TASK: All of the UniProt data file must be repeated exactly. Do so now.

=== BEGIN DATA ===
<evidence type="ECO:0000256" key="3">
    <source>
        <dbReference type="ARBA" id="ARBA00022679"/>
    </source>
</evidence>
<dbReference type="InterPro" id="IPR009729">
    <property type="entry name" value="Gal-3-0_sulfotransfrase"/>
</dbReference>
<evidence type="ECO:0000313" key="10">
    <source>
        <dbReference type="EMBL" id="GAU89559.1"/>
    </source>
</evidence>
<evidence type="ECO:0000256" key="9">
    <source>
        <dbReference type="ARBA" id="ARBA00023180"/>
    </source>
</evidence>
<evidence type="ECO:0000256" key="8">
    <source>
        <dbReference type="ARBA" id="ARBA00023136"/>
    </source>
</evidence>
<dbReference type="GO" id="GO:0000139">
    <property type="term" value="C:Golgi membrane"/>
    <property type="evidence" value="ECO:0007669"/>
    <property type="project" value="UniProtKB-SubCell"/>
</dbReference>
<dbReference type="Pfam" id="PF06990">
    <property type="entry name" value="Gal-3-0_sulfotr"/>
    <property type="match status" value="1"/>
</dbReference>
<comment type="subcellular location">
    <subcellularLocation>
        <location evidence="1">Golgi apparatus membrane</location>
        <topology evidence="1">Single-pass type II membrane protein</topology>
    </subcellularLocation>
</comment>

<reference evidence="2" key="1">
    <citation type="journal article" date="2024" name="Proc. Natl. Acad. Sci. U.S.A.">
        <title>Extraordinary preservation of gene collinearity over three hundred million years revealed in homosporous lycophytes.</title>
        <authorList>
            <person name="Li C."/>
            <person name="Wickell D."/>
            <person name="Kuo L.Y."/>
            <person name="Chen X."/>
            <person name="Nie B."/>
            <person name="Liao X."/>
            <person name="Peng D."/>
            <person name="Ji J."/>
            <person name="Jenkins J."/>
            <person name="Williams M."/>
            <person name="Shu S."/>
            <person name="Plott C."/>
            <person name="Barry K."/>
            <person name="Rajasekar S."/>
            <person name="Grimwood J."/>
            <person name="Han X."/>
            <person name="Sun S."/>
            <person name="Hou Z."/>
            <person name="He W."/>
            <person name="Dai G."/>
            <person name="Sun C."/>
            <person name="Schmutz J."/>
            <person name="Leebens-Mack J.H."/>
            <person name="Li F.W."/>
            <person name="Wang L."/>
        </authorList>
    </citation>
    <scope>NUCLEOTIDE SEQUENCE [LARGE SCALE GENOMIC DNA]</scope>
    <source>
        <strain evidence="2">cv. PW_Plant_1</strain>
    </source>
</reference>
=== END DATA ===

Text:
<evidence type="ECO:0000256" key="3">
    <source>
        <dbReference type="ARBA" id="ARBA00022679"/>
    </source>
</evidence>
<dbReference type="InterPro" id="IPR009729">
    <property type="entry name" value="Gal-3-0_sulfotransfrase"/>
</dbReference>
<evidence type="ECO:0000313" key="10">
    <source>
        <dbReference type="EMBL" id="GAU89559.1"/>
    </source>
</evidence>
<evidence type="ECO:0000256" key="9">
    <source>
        <dbReference type="ARBA" id="ARBA00023180"/>
    </source>
</evidence>
<evidence type="ECO:0000256" key="8">
    <source>
        <dbReference type="ARBA" id="ARBA00023136"/>
    </source>
</evidence>
<dbReference type="GO" id="GO:0000139">
    <property type="term" value="C:Golgi membrane"/>
    <property type="evidence" value="ECO:0007669"/>
    <property type="project" value="UniProtKB-SubCell"/>
</dbReference>
<dbReference type="Pfam" id="PF06990">
    <property type="entry name" value="Gal-3-0_sulfotr"/>
    <property type="match status" value="1"/>
</dbReference>
<comment type="subcellular location">
    <subcellularLocation>
        <location evidence="1">Golgi apparatus membrane</location>
        <topology evidence="1">Single-pass type II membrane protein</topology>
    </subcellularLocation>
</comment>

<reference evidence="2" key="1">
    <citation type="journal article" date="2024" name="Proc. Natl. Acad. Sci. U.S.A.">
        <title>Extraordinary preservation of gene collinearity over three hundred million years revealed in homosporous lycophytes.</title>
        <authorList>
            <person name="Li C."/>
            <person name="Wickell D."/>
            <person name="Kuo L.Y."/>
            <person name="Chen X."/>
            <person name="Nie B."/>
            <person name="Liao X."/>
            <person name="Peng D."/>
            <person name="Ji J."/>
            <person name="Jenkins J."/>
            <person name="Williams M."/>
            <person name="Shu S."/>
            <person name="Plott C."/>
            <person name="Barry K."/>
            <person name="Rajasekar S."/>
            <person name="Grimwood J."/>
            <person name="Han X."/>
            <person name="Sun S."/>
            <person name="Hou Z."/>
            <person name="He W."/>
            <person name="Dai G."/>
            <person name="Sun C."/>
            <person name="Schmutz J."/>
            <person name="Leebens-Mack J.H."/>
            <person name="Li F.W."/>
            <person name="Wang L."/>
        </authorList>
    </citation>
    <scope>NUCLEOTIDE SEQUENCE [LARGE SCALE GENOMIC DNA]</scope>
    <source>
        <strain evidence="2">cv. PW_Plant_1</strain>
    </source>
</reference>